This week’s Annals contain an essay about Montaigne by Alan Wasserstein, entitled “Lessons in Medical Humanism”. Montaigne is generally credited with inventing the literary form called the “essay”, a word which contains a nice ambiguity – an attempt (essaie) to discuss ideas, but also an assay of the reader. Montaigne’s Essays are full of direct assertions, which are bold in themselves but are deliberately not built up into a systematic argument. The final effect is both lively and also, in the end, tolerant and confiding. When Montaigne essays a topic he shares the attempt with the reader; it moves to and fro, like real life. And this is a central theme in Montaigne: nothing is static, nothing is absolute, nothing remains the same for ever, least of all the thought and life of a human being. He mocks the idea that the French language of his time is the best it has ever been, and should be fixed by rules – leapfrogging the Academicians who came two hundred years afterwards, and in the process arriving next to us as a contemporary and a friend.
In the midst of a century of bloody religious conflict, he keeps his counsel, with occasional ironic asides about people who behave as if they alone have access to the truth. His attitude to doctors is exactly similar:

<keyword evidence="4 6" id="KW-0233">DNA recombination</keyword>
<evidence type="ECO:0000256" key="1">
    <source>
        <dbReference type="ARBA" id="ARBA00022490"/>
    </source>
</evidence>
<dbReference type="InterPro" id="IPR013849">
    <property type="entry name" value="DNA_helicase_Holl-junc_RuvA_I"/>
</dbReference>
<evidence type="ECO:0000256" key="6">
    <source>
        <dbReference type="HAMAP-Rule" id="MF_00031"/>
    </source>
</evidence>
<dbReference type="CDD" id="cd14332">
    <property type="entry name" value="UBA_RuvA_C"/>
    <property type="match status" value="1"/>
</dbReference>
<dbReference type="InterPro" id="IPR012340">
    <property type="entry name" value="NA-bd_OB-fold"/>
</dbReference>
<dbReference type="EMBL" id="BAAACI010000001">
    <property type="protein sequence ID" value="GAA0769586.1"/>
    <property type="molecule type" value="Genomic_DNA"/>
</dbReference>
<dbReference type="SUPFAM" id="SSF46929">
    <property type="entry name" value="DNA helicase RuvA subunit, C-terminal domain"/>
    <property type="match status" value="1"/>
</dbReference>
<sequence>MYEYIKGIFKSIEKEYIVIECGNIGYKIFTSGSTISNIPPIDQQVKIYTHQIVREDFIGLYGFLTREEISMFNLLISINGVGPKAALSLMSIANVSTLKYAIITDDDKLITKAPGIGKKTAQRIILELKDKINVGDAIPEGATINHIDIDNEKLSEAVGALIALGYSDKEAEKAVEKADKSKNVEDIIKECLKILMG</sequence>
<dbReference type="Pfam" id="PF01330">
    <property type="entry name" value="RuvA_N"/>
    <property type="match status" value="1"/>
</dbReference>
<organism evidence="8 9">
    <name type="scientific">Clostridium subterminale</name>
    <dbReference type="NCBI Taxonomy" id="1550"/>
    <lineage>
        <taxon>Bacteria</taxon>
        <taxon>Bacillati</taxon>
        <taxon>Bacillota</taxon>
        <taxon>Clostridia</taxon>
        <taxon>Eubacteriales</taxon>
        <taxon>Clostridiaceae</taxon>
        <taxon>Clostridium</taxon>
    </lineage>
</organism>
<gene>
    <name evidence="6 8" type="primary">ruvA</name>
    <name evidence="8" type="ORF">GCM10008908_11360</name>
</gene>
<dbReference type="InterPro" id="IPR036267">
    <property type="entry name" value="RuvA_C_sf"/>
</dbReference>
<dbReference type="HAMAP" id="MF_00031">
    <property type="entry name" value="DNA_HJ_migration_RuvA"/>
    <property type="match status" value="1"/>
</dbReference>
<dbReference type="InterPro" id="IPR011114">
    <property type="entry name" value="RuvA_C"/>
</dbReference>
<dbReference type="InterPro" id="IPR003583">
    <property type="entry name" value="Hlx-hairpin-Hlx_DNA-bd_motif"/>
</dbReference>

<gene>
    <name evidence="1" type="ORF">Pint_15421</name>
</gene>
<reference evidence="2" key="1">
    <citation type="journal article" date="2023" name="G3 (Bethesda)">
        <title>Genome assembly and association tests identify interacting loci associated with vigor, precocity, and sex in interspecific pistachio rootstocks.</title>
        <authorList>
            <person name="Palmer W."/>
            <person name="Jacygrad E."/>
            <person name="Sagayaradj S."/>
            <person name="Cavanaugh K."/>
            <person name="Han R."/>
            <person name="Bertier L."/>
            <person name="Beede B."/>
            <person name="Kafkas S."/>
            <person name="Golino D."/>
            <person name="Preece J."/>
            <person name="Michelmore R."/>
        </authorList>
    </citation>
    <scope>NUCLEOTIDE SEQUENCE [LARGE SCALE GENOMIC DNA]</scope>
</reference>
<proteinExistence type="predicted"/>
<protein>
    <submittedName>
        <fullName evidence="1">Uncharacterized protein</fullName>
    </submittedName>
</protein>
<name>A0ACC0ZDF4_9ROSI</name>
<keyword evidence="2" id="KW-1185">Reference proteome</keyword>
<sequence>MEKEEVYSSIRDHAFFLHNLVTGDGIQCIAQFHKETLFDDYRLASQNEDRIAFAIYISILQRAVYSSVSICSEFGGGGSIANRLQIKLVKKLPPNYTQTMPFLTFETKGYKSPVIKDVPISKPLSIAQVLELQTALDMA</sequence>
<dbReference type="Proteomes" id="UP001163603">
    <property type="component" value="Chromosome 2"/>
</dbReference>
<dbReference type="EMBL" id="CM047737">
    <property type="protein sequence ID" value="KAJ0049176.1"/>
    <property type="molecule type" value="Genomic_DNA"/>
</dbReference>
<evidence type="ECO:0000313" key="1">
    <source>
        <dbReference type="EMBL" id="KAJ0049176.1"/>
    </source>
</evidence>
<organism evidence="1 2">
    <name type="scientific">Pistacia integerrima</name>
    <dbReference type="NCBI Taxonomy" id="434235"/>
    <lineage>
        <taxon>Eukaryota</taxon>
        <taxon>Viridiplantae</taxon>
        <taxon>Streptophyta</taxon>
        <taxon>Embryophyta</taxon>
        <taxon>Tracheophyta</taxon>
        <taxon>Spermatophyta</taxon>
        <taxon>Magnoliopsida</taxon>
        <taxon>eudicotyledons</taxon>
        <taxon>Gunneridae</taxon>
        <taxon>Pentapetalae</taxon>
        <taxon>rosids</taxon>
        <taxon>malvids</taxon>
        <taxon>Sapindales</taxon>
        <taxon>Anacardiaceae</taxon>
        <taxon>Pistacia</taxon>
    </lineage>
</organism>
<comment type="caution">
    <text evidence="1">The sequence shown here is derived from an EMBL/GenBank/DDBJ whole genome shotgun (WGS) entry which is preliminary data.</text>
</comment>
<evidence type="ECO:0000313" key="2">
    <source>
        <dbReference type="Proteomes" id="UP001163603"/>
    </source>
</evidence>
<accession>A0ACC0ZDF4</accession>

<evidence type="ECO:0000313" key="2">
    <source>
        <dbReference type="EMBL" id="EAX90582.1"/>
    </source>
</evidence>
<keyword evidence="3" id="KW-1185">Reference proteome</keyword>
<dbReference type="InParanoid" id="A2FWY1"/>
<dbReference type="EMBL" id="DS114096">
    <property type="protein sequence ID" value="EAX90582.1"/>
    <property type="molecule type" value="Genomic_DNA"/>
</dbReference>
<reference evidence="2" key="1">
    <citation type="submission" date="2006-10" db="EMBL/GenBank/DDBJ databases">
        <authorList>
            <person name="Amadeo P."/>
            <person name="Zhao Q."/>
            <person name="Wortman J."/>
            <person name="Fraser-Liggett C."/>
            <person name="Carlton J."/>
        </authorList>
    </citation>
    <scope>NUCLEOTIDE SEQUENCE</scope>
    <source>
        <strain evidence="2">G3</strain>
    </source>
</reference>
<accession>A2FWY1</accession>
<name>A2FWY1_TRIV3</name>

“If your Physitian thinke it not good that you sleepe, that you drinke wine, or eate such and such meates, Care you not for that; I will finde you another that shall not be of his opinion.” (translation by John Florio, 1603)
Little has changed. Wasserstein’s essay on Montaigne deals largely with the piece from which this is taken, his final Essay, On Experience. He argues that Montaigne’s constant bouts of renal colic mellowed his earlier, elitist Stoicism, making him into a broader and more compassionate humanist. Maybe. I wish mine would do the same. I agree with him more when he makes Montaigne the centre of his plea for the exercise of empathy in the practice of medicine. To see the same patients for twenty years or more, to live with one’s mistakes, to handle uncertainty and exercise compassion – this is the Montaignean task we set ourselves in general practice.
In another week of government initiatives about diet and alcohol, I will end with a quotation from “On Vanitie”:
“Good stomackes are simply served with the prescriptions of their naturall appetite. So do our Physitions, who, while they tie their patients to a strick’t diet of a panada [boiled bread] or a syrope, feed themselves upon a melone, dainty fruits, much good meat, and drinke all maner of good Wine”.